ICYMI: Senator Collins Discusses Health Care on CNN’s “State of the Union”

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Bangor, ME - U.S. Senator Susan Collins, a member of the Senate Health, Education, Labor, and Pensions Committee, appeared on CNN’s “State of the Union” with host Jake Tapper to discuss health care.

A transcript of the interview follows:

“State of the Union”

September 24, 2017

TAPPER: Well, Senator Collins joins us now. Senator, good to see you, as always. Your vote is pivotal on the Graham-Cassidy health care bill. Where are you? Yes or no? 

COLLINS: Jake, it's very difficult for me to envision a scenario where I would end up voting for this bill. I have a number of serious reservations about it. I'm concerned about the impact on the Medicaid program, which has been on the books for more than 50 years and provides health care to our most vulnerable citizens, including disabled children and low-income seniors. I'm concerned about the impact on costs and coverage. We already have a problem under the Affordable Care Act with the cost of premiums and deductibles. And, finally, I'm very concerned about the erosion of protections for people with pre-existing conditions, like asthma, arthritis, cancer, diabetes, and what it would mean to them.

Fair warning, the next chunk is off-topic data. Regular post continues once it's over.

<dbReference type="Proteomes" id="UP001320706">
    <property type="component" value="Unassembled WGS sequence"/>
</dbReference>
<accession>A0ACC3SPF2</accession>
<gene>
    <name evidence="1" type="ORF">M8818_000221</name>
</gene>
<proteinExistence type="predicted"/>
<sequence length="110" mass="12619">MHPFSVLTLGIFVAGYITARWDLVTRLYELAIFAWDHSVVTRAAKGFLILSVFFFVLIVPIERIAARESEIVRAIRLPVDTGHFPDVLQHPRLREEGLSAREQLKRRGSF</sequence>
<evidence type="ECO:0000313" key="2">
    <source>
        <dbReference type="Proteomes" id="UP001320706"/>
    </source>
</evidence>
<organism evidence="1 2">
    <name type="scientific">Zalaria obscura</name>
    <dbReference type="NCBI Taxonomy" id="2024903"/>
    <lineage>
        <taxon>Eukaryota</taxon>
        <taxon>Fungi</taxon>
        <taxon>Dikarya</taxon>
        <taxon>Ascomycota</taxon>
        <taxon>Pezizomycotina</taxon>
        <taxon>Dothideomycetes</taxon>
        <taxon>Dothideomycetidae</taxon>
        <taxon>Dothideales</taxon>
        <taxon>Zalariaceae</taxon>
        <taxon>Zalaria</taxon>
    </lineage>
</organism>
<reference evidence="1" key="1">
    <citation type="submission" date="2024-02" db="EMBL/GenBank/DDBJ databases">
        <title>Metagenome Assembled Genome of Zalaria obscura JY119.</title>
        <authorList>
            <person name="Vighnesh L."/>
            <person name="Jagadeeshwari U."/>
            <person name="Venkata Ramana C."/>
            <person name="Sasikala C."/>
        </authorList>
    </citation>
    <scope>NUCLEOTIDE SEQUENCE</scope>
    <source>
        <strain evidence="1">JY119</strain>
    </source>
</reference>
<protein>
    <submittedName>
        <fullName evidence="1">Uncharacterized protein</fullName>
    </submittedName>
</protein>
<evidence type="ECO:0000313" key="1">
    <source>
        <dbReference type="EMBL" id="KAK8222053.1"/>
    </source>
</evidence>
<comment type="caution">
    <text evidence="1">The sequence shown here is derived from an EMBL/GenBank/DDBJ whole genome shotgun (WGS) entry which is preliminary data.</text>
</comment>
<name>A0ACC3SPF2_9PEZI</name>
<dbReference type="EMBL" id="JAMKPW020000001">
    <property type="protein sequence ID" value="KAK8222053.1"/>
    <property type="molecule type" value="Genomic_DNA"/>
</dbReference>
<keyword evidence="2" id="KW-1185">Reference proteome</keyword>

TAPPER: I imagine you have been on the phone with other uncommitted senators, like Lisa Murkowski, and also probably with the White House. How have those conversations been going?

COLLINS: I have had a lot of conversations over the weekend with numerous of my colleagues on both sides of the aisle. And I had a very lengthy conversation with the vice president yesterday. As always, with the vice president, he was very cordial. He made the case. He asked me to think more thoroughly about some issues. I told him about the various analyses of the impact that concern me. He told me he would get me more numbers on the impact on the state of Maine and on the nation.

TAPPER: So, you say you find it difficult to have envision any scenario you would vote for Graham-Cassidy. Is that a no, then?

COLLINS: What I am doing is, as is my general practice, is, I would like to see the Congressional Budget Office analysis, which is expected to come out tomorrow morning. And I am worried about whether CBO has been given enough time to thoroughly analyze this bill, which has been a moving target. Even over the weekend, I was receiving e-mails suggesting that the sponsors of the bill are still changing the formula. So, it may be difficult for CBO to do the kind of in-depth analysis that it usually does. But that's what I would like to see before making a final decision. But it may be that CBO is going to say that this is impossible because the parameters of the bill keep changing. 

TAPPER: You say you want to see a CBO score. As you note, there have been other studies of the impact of Graham-Cassidy. Let me put some of the numbers on the screen from some of these studies, 21 million fewer Americans covered. That's from Brookings. States losing $215 billion. That's from Avalere. Thirty-one states losing money. That's from Kaiser. As you know, the CBO score, even if you get it in time for the vote, it's probably only going to look at the impact on the deficit, and not look at the impact on the issues you talk about, Medicaid, the total number of uninsured. What information could the CBO possibly provide you that might make you support the Graham-Cassidy bill?